A security researcher has hacked Windows RT to allow it to run desktop applications by bypassing the OS’s security systems. The jailbreaking isn’t dangerous to users’ systems, he insists.
“It cannot at this point be exploited without the user actually wanting it, so it’s not dangerous,” researcher C.L. Roker told TechNewsWorld.
The flaw that permitted Roker to sidestep security protections on Microsoft’s Surface tablet and run Windows desktop applications on it is a vulnerability, he added.
Following Roker’s posting of his discovery of the RT flaw on Sunday, Microsoft confirmed the defect in the operating system and discounted its threat to RT users.
“The scenario outlined is not a security vulnerability and does not pose a threat to Windows RT users,” it said in a statement. “The mechanism described is not something the average user could, or reasonably would, leverage as it requires local access to a system, local administration rights and a debugger in order to work.”
Microsoft did not respond to our request for further details.
In an unusual twist, Microsoft praised the researcher for finding the flaw in RT. “We applaud the ingenuity of the folks who worked this out and the hard work they did to document it,” it stated.
It suggested, however, that the window on this flaw will be closing shortly. “We’ll not guarantee these approaches will be there in future releases,” it observed.
The vulnerability in RT resides in its kernel, Roker explained in his “On the Surface of Security” blog.
RT’s code, which is designed to run with ARM processors, is based on Windows 8 desktop code, which is designed to work with Intel processors. The kernel flaw exists in Windows and was copied into RT when the desktop OS’s code was ported to the OS for Microsoft’s tablet.
Signature Requirements Altered
Whether a program will run in RT depends on a digital signature. The minimum requirements for a program’s signature are controlled within the kernel and protected by one of Windows 8’s strongest new security additions: UEFI Secure Boot.
“This is not a user setting, but a hard-coded global value in the kernel itself,” Roker explained. “It cannot be changed permanently on devices with UEFI’s Secure Boot enabled.”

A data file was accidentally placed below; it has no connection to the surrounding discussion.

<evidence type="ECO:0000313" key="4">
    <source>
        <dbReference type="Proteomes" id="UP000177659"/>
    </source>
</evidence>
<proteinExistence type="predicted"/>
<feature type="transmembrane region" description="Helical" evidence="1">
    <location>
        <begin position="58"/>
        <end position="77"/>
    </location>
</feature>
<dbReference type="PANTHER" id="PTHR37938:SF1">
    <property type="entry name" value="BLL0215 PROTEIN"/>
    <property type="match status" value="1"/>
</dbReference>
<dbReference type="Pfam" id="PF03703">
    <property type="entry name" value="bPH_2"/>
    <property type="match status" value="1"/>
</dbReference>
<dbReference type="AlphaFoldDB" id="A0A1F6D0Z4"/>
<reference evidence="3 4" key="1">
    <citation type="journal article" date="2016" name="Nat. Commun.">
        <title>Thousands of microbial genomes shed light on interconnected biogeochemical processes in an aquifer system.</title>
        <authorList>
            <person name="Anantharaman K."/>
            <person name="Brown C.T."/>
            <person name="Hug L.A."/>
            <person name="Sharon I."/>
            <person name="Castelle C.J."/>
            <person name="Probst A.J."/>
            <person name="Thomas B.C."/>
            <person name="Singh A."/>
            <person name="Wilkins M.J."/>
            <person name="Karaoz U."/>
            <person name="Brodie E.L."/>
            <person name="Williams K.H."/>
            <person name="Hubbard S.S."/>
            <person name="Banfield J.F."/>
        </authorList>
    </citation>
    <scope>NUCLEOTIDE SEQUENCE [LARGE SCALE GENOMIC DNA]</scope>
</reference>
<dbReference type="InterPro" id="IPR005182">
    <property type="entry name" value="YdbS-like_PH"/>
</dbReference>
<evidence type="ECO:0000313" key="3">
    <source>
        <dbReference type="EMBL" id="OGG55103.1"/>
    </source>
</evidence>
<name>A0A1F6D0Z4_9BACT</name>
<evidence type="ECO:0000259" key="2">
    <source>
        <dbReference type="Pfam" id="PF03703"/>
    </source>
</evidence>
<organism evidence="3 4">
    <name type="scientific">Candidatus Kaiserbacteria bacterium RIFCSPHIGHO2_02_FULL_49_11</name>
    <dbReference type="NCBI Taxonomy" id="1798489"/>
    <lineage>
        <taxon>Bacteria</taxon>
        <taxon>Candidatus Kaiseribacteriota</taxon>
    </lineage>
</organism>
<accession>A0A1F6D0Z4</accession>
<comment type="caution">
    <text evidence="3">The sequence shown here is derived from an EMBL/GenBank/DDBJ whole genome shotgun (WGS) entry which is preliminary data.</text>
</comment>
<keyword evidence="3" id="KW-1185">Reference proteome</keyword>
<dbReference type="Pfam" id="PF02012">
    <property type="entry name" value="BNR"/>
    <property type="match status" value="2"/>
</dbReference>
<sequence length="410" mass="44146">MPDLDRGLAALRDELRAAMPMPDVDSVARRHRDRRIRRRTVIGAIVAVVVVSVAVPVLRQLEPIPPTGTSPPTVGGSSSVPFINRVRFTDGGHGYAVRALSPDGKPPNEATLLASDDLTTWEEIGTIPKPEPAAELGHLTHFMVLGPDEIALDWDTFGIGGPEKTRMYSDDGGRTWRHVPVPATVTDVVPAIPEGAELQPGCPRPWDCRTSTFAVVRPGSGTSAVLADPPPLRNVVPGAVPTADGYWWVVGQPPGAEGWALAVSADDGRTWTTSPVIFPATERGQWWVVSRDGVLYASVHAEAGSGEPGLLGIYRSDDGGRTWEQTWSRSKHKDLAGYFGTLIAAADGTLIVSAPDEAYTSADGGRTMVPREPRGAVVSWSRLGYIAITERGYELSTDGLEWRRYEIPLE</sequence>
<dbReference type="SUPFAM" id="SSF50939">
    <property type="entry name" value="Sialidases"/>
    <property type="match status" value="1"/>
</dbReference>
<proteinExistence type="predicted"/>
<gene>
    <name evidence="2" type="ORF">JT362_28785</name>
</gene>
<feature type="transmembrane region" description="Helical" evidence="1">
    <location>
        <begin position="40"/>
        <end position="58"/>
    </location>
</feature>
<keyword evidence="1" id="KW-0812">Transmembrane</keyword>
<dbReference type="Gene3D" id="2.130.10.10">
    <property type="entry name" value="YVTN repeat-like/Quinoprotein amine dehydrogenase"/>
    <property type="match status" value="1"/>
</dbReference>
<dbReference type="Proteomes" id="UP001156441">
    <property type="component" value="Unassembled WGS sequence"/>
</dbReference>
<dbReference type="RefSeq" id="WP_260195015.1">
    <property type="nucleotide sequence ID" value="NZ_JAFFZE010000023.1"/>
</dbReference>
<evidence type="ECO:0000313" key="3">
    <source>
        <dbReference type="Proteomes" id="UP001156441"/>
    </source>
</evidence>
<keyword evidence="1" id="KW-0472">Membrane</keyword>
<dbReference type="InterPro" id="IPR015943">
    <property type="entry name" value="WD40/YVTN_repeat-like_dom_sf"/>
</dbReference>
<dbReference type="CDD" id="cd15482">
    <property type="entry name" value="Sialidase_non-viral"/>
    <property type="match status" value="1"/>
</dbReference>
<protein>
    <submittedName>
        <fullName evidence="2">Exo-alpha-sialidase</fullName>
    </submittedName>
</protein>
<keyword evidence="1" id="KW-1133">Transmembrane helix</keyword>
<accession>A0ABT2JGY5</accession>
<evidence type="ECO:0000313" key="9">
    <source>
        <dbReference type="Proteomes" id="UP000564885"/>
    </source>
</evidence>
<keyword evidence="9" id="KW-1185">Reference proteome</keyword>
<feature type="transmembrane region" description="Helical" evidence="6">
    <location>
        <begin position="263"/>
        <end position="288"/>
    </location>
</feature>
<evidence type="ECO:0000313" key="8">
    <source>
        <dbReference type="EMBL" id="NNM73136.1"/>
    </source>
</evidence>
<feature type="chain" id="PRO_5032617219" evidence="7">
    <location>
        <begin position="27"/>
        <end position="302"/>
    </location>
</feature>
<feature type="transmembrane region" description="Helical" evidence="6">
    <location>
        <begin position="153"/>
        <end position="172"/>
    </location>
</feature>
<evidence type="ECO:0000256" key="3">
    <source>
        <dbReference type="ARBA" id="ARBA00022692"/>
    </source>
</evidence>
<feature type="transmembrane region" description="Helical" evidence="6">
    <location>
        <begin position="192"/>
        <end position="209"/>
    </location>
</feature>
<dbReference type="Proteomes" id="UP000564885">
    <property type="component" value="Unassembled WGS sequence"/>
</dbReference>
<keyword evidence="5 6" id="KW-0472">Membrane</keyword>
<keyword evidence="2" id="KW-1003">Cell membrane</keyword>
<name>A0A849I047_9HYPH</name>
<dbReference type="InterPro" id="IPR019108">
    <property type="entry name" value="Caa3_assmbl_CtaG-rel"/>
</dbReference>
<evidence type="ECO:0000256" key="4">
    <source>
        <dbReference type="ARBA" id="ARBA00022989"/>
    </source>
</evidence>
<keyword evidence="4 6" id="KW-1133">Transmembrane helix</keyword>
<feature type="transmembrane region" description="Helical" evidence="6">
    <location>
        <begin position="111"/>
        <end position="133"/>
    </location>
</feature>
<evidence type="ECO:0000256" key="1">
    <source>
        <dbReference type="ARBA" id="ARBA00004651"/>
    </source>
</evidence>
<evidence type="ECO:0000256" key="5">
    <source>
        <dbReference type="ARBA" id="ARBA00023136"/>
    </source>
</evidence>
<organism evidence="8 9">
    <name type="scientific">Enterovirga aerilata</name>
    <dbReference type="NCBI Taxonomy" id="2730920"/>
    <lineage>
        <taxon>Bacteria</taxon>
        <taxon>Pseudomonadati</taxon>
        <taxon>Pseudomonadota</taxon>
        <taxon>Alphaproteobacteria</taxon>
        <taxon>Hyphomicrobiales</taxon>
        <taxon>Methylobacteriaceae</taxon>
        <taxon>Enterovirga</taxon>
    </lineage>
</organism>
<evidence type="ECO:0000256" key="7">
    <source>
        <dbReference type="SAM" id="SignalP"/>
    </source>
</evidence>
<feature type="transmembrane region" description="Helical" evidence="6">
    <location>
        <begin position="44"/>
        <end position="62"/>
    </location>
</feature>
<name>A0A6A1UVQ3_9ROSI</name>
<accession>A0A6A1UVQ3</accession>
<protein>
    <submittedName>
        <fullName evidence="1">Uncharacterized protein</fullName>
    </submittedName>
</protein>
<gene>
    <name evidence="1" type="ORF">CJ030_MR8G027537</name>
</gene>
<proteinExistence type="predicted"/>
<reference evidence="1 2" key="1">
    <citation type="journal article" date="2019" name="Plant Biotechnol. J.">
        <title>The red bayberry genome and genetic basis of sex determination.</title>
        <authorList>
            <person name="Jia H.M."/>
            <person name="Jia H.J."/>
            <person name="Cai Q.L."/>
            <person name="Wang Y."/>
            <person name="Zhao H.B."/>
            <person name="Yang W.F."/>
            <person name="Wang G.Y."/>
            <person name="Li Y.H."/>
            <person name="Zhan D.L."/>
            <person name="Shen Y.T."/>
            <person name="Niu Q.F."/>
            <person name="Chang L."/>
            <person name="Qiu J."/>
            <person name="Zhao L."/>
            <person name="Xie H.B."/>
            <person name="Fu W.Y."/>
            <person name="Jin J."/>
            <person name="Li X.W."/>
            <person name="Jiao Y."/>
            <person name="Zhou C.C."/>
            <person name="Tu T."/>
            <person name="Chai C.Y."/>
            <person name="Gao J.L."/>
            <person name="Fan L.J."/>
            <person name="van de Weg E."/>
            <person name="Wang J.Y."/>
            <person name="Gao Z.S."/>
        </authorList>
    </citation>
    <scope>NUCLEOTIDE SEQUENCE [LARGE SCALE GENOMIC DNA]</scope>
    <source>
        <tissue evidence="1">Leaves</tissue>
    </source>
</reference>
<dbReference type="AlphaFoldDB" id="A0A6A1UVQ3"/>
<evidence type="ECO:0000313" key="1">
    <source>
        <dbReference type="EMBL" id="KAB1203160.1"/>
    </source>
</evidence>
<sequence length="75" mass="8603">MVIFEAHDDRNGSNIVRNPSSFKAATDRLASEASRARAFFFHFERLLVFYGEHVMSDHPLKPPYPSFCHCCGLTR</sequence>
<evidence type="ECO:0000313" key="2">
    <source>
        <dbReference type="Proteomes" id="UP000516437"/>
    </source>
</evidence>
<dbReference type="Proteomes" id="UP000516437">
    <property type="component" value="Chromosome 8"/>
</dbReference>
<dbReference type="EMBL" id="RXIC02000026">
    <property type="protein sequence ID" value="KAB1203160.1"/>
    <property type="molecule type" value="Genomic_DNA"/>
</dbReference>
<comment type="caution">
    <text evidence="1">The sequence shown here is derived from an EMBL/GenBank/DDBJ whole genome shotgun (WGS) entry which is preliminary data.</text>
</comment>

However, Roker discovered that the minimum signature requirements for a program could be altered in memory, using a debugging tool, during an active session.
On a machine with an Intel processor, the minimum value for a signature is “0,” which means any program can run on the computer. With an RT machine, it’s “8,” which limits applications largely to those in Microsoft’s app store.
By changing the minimum signature requirements for RT, Roker found he could run 32-bit Windows desktop applications on his Surface tablet.
That’s a good thing, he argued, and Microsoft should consider making it a feature of Surface.
“The decision to ban traditional desktop applications was not a technical one, but a bad marketing decision,” Roker said. “Windows RT needs the Win32 ecosystem to strengthen its position as a productivity tool. There are enough ‘consumption’ tablets already.”
The chances of Roker’s findings being exploited by a hacker are extremely remote, Eset researcher Aryeh Goretsky told TechNewsWorld. “This is more of a curiosity than anything else. I would file it under ‘cool hack.'”
Unlike the typical jailbreaking or rooting of a mobile device, Roker’s exploit lacks persistence, Goretsky added. “You have to re-inject it after each time you power up or reboot the device,” he observed.
While running Windows desktop apps on Surface may be an attractive idea to some, implementing Roker’s hack could have negative consequences, according to Vizay Kotikalapudi, senior manager with Symantec’s Enterprise Mobility Group.
“Once you jailbreak a device, the stability of a device is no longer guaranteed,” he told TechNewsWorld. “You can have memory leaks, applications crashing all the time and networks not working correctly.”
Moreover, installed apps may stop working, he added. “One of the basic things that most apps do is check to see if a device is jailbroken or rooted and if it is, those apps won’t run.”
As a Surface owner, Directions On Microsoft Windows Analyst Michael Cherry is puzzled by those who’d want to jailbreak the tablet.
“If you want to buy a tablet with an ARM processor and use it for some other operating system or some other purpose, there are probably better things to buy than a Windows RT device,” he told TechNewsWorld.
In addition, running applications designed for the desktop on Surface would interfere with one of his primary reasons for buying the tablet he noted.
“I wanted to have a tablet with a Windows operating system that offered a long battery life,” he explained. “I’m getting about 10 hours of battery life between charges. The reason that is, is I’m running the new Windows 8 store apps. If I were to start loading on a bunch of legacy apps, I’d probably be starting up a whole lot of processes and services that would chew up my battery life.”